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I thought about buying on Bricklink when I made the list as a natural complement to selling, but I thought something in the form of a primer/tutorial would be sufficient since there aren't as many variables and tricks as there are on buying on eBay, for instance.
There are definitely some considerations though, so maybe it is warranted after all.
I'll do LDD too.
I have sold on E-bay and on Amazon.. I have stock piles of certain sets that I know will increase in value..
best idea...buy on bricklink and sell on ebay...
LEGO is a hobby I share with my partner.
: oops, just saw what Matt said ^
Please send me a private message if you qualify and are interested.
Maybe there needs to be a CAD forum (along side the Photography & Building Techniques forums)?
I'd like to get the discussion back on track, but I don't want to lose the valuable information you've provided. Can you please start a new discussion and copy and paste the text of your post? Once you do that, I'll delete it from here.
what type of creditably are you looking for?
Anyway... after that shameless plug (did I forget to say I'm selling them in my USA Bricklink Store "Gary Istok's Rare Bricks")... if you need any answers about old LEGO... I may be of service... :-)
Am I an "expert"? Hmm... probably? Most of the time when I see questions on various forums, I can either answer them or can answer them after doing a quick few minutes of research for specifics.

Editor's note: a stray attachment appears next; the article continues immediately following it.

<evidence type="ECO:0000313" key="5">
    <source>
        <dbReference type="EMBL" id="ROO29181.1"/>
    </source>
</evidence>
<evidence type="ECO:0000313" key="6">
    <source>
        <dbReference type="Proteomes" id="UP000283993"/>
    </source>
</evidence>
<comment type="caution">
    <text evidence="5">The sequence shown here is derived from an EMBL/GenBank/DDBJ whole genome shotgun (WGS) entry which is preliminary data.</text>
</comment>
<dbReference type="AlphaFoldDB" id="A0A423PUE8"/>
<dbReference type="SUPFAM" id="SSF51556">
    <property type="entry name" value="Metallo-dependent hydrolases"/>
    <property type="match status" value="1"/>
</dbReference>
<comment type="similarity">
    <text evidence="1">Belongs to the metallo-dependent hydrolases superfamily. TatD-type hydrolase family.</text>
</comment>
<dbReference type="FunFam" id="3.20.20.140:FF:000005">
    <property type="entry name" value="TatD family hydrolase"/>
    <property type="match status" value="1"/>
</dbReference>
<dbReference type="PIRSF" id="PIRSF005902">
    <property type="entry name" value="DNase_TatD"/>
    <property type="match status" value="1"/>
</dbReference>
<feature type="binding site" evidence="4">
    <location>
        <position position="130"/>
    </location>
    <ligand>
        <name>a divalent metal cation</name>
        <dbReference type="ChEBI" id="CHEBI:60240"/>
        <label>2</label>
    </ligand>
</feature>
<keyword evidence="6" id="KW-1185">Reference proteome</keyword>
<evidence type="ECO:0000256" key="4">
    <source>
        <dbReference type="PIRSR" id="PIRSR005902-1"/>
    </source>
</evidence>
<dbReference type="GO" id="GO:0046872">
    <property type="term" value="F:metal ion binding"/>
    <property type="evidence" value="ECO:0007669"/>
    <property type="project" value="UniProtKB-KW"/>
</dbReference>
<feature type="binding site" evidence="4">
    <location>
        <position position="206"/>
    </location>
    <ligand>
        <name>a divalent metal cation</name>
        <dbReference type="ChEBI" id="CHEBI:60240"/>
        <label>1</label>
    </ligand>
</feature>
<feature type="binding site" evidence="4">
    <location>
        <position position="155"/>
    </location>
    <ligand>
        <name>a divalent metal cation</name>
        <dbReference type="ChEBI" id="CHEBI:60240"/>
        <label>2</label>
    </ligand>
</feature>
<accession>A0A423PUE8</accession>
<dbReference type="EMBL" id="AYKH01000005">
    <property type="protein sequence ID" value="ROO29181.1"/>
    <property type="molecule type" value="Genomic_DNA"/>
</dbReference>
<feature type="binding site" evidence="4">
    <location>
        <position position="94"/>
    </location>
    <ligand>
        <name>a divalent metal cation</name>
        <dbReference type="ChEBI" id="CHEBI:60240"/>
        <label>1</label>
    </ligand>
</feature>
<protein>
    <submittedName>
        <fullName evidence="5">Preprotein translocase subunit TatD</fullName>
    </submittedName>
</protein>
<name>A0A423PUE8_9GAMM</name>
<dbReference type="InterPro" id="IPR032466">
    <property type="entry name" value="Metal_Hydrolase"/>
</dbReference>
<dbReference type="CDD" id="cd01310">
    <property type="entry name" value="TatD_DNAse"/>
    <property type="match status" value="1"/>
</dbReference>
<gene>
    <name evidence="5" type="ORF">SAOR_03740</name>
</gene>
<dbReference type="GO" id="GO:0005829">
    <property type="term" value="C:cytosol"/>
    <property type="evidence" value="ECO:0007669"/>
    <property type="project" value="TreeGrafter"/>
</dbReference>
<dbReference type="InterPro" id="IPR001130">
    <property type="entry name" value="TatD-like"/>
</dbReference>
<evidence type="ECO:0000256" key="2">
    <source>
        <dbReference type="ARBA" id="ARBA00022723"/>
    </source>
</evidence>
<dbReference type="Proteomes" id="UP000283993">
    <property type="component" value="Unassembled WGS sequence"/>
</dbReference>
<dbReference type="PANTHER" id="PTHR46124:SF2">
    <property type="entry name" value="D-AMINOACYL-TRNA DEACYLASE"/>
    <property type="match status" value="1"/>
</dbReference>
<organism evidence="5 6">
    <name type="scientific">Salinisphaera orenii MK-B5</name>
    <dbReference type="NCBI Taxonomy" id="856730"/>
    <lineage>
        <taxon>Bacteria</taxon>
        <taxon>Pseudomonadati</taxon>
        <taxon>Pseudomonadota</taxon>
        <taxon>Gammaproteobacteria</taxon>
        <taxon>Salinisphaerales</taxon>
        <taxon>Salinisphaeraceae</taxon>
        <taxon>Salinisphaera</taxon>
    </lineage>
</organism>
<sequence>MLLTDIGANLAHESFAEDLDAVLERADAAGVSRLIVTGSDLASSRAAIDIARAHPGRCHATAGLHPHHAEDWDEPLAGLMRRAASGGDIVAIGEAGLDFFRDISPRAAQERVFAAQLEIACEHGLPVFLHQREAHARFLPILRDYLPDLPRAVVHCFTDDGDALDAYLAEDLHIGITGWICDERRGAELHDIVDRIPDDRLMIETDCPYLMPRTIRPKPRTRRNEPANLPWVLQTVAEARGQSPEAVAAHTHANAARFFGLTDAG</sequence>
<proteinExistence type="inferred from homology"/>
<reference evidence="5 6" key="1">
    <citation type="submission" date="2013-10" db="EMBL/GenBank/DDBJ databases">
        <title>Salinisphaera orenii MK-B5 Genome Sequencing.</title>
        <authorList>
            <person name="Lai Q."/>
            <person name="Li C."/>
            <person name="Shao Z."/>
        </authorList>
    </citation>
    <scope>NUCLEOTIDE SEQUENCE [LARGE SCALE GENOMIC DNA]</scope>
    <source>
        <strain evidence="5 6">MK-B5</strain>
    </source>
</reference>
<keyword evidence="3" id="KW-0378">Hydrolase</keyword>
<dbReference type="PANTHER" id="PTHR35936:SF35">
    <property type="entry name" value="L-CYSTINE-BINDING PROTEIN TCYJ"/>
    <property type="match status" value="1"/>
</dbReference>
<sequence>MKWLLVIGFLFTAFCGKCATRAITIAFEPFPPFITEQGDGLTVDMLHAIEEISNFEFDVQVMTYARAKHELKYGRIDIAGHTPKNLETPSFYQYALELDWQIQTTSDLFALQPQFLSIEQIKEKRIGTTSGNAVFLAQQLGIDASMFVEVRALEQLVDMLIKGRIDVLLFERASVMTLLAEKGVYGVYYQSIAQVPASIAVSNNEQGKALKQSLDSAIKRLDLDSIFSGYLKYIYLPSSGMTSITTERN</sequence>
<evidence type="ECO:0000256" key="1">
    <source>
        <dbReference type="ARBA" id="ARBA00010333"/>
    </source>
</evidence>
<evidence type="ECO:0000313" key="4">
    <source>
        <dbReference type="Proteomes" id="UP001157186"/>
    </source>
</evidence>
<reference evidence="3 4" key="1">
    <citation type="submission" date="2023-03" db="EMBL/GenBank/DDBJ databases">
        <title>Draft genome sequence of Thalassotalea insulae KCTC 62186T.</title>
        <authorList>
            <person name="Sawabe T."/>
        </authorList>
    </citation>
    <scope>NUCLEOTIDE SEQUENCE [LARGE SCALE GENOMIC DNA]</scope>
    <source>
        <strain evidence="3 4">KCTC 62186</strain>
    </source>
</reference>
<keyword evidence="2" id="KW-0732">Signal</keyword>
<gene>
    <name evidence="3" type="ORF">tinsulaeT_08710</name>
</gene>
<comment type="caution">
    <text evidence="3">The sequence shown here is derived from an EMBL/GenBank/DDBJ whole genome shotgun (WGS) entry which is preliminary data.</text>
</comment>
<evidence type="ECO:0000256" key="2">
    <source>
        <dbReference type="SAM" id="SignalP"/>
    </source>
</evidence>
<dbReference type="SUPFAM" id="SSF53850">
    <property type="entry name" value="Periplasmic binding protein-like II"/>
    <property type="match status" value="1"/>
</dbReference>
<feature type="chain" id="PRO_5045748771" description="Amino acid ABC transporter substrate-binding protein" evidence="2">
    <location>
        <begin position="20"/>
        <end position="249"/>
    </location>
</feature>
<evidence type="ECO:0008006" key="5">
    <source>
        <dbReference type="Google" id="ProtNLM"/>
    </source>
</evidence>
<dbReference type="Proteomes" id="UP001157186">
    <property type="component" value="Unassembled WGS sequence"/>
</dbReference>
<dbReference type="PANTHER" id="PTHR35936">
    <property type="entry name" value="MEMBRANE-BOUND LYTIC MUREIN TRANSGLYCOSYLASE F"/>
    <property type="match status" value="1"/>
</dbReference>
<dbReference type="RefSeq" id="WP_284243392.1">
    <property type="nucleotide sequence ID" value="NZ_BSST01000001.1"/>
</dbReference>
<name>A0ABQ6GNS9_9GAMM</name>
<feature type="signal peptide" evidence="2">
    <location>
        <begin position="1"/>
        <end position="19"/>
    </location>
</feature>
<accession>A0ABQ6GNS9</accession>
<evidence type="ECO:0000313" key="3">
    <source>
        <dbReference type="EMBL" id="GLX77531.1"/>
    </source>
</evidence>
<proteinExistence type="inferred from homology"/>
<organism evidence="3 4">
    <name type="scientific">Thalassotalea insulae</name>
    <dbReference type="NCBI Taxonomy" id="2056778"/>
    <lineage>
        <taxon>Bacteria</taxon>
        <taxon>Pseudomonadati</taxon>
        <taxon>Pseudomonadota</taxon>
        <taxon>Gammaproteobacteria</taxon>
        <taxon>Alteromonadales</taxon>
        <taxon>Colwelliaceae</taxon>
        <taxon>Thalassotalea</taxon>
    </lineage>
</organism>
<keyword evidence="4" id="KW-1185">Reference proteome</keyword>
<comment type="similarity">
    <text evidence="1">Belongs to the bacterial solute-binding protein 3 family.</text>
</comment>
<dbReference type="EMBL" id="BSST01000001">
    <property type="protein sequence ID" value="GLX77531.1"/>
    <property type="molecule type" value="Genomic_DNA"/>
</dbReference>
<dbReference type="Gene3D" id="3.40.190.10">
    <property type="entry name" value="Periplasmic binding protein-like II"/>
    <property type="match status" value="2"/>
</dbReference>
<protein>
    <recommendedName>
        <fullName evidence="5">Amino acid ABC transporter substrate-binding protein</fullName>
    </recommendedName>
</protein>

As for the whole "ask an expert" concept, how would this be envisioned functionally? A "sticky" thread with questions for a particular expert? I guess I can't promise (if selected as an expert) that I'd check in regularly and answer questions, or even that I'd want to if the volume were too high, but I DO have fun answering questions when I've got the time.
I had the folks at the Billund Collections/Archives help me with providing some images, and some bits of information. However, prior to 1970, the Billund Archives are rather skimpy, and most of my research was via mainly thru European collectors.
If a link doesn't work right away, try it again... all the PDF chapters should be available for your viewing pleasure.....
I'm working on finishing up the years 1980-93 shortly... and will produced a massive 3,000+ page (over 1/3 million words, and many thousands of images).... that covers the entire 1949-93 era. I picked 1993, because that was when TLG bought back the license from Courtauld's Corp. for British LEGO Ltd. of Wrexham Wales. Starting in 1993, TLG was the direct producer of LEGO sets worldwide. Also that was the end of the line for the 4.5V and 12V train systems.
Canada has had some rather unusual LEGO sets over the years. In 1973 all of Europe, Asia and Australia (and under different set numbers... the USA) introduced new basic sets 3, 4, 5, 6, 7, 8 (USA had 105, 115, 125, 135, 145).
These new 1973 sets had the new LEGO logo, which looks almost identical to the 1998 introduced current LEGO logo (the 1973-98 version has yellow coloring within and between some of the letters).
Well Canada was continuing to use the old Samsonite sets, and the new 3, 4, 5, 6, 7, 8 sets weren't introduced there until late 1974.
But when you look at a copy of a 1975 Eaton's Catalog image (Eaton's was once Canada's largest department store)... it shows the larger sets... 7 and 8 with the old pre 1973 "Open O" LEGO logo (and the 1965-74 bilingual "Building Toy" writing).... while the smaller sets show the new 1973 logo (with no other writing).
Compare that with an image from a 1973 German catalog showing the new sets... all with the new (1973) LEGO logo.
Did someone at Samsonite of Canada make a box design mistake... a year after the logo change?? This is a very odd mystery. It doesn't seem likely that Samsonite of Canada would have produced the boxes for the new (future sets) before the logo design change, and just hold onto the boxes for over a year??